Dan Mask Tribal Mask History And Culture - Liberia
Dan people classify surroundings into two realms - the village with all inhabitants (human realm), and the forest (bon) (spirit realm) where the spirits reign, and wild animals roam freely. The forest is regarded as sacred, and crossing the boundary between the human realm, and the spirit realm, may only be done by saying a prayer and wearing materials from both worlds. This creates a link between the two realms. The mask depicted to the left is a perfect example of the materials. These types of masks are made and worn exclusively, by male dancers and only carved by initiated members of the male Poro society. The mask served to protect the young initiate against destructive or evil forces from the time of initiation, till he one day enters the spirit realm.
Once the male mask dancer dons the mask, he is transformed into a spirit. The mask dancer goes into a deep trance during rituals and brings forth messages of wisdom from his forebears. The messages is inaudible and in uncontrollable utters, a wise man accompany the dancer during the ritual and translates the messages. The messages are often words of great wisdom, prescribing a way of life that will lead to longevity, health and prosperity.
The cowry shells not only represent a decorative function, but also indicate that the sprits have blessed the young initiate with wealth. (In the past cowry shells was used as money). The feathers signify beauty and the ability to take flight if danger arises. An important feature of initiation masks is that ears are not represented.
Boys enter training at a young age and remain at the training camp for several years, until they are initiated as adults into society. A portion of the young men's training consists of tribal tradition, principals and moral values. A spirit who wants to be given a bodily form visits these initiated males in a dream. Following the dream, the adult males have to give life to the spirit, in the form of a mask.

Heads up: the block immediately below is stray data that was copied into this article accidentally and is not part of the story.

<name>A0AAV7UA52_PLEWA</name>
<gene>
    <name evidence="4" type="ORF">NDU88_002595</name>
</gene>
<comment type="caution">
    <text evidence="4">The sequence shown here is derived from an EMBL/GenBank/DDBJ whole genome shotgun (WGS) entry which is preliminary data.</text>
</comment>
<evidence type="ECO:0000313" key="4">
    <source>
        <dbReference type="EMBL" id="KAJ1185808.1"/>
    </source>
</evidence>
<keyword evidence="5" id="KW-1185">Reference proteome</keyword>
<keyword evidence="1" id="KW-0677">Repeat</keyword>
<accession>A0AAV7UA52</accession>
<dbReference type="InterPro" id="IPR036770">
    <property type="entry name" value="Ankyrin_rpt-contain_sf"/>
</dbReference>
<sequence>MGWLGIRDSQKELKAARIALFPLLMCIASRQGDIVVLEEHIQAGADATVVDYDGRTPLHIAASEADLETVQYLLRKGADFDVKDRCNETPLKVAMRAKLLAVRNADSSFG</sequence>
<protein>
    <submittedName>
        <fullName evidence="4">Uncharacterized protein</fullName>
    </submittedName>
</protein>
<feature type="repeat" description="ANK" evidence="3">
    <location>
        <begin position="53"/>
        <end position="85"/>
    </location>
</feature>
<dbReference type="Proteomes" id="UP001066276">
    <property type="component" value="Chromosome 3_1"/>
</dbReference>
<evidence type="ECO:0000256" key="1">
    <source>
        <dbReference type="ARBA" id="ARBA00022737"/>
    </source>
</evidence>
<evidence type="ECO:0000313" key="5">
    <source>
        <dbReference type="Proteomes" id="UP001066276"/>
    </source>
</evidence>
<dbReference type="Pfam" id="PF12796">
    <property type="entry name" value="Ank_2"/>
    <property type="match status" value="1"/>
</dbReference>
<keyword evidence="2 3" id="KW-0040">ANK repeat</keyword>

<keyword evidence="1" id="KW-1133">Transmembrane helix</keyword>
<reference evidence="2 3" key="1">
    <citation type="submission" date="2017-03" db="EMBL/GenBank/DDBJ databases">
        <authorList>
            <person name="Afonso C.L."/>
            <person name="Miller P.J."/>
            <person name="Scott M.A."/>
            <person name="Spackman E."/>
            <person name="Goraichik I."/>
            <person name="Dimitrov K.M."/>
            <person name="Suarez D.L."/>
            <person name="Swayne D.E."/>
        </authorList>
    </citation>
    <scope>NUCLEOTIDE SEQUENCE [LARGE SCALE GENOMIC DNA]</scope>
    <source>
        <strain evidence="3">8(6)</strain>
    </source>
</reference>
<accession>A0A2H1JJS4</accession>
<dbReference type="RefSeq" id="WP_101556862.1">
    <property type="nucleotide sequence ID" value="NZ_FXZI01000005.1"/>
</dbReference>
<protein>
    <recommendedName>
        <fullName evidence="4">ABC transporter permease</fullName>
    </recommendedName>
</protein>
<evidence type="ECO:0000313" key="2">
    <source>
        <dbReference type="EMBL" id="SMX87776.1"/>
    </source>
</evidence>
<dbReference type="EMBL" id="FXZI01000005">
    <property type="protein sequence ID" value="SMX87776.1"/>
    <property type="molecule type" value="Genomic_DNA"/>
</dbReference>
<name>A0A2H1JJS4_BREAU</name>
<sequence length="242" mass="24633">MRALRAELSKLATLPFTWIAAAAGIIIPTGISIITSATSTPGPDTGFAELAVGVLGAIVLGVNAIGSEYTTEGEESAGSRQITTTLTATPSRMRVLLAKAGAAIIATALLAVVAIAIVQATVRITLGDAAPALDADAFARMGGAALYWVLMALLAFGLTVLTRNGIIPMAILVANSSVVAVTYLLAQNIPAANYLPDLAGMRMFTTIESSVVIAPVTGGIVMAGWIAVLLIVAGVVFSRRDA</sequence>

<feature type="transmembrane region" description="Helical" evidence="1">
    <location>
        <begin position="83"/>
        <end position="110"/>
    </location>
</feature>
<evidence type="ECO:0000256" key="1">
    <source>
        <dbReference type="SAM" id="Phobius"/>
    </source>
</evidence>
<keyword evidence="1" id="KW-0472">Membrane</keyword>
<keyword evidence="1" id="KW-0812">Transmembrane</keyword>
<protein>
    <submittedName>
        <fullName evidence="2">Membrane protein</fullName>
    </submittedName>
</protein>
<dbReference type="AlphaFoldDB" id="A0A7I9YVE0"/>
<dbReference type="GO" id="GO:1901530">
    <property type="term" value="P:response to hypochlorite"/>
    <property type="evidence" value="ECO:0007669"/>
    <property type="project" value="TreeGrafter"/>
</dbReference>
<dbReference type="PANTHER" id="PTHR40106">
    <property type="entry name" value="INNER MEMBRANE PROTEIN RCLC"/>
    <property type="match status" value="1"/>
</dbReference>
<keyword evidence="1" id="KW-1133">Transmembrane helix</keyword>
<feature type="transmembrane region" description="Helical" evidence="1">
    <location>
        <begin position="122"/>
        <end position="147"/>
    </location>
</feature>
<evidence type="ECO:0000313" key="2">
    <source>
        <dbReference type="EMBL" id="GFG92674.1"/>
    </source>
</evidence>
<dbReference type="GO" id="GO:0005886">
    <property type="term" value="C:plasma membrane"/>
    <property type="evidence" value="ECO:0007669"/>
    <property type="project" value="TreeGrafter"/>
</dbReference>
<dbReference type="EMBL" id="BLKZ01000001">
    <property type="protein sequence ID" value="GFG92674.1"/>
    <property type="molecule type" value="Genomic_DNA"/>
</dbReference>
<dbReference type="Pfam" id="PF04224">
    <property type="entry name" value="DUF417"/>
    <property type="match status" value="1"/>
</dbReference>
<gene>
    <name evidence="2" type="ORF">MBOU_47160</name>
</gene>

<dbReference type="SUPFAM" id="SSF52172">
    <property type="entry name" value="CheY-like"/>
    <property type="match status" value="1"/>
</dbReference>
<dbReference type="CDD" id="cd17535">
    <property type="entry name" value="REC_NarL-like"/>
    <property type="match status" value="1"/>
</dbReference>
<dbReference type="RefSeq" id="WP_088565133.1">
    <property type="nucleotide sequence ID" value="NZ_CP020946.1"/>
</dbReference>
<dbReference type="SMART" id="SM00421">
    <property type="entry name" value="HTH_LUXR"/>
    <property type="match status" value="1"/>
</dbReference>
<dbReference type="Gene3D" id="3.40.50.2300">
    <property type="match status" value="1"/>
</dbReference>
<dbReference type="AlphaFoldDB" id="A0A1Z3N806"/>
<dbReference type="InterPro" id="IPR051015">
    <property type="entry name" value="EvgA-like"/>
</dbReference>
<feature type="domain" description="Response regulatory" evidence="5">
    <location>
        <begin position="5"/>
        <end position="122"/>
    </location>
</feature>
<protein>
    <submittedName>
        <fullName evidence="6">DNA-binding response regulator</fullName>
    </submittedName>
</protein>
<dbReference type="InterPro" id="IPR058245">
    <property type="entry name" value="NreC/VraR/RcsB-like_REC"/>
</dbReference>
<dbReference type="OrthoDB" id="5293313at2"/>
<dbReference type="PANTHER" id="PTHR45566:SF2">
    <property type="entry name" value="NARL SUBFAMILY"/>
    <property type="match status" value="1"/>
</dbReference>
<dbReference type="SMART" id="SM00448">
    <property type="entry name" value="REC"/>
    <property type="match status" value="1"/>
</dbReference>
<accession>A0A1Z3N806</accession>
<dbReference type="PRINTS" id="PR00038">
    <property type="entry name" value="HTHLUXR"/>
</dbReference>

Before the actual carving process the adult male cleanse himself, then sets off to the forest to find a suitable piece of wood. When he reaches the initiation camp, he commences with the carving. On completion of the mask, he carefully plans the song, music and dance, which are to accompany the initiation ceremony.
After the initiation ceremony the young man heads off home and is now ready to enter into serious relationship with the young women of marital age that will eventually lead to marriage. The mask will remain in the family and community for years, and will eventually be passed down through the generations.
History of the Dan people from Liberia.
After centuries of brutal oppression and exploitation, slaves were finally emancipated in the USA. Some of these people dearly longed to come back to Africa, their wish were granted. On arrival they discovered that they were reallocated on "free" land now known as Liberia. Although these "free blacks" still practiced some of the traditions, they were a mixed group of people that practiced different customs. Neighboring tribes mainly from the Ivory Coast influenced the "free blacks" and the dominant Dan tribe took root in Liberia.
Dan_mask_NIA_0236.jpg (18585 bytes)Dan mask to the left was also used during initiation ceremonies: The black around the mouth area indicates a judiciary function or wise man that normally aids the king during important decision-making, concerning the inhabitants of the tribe. The seashells indicate that the initiate lived close to the coastline of Liberia.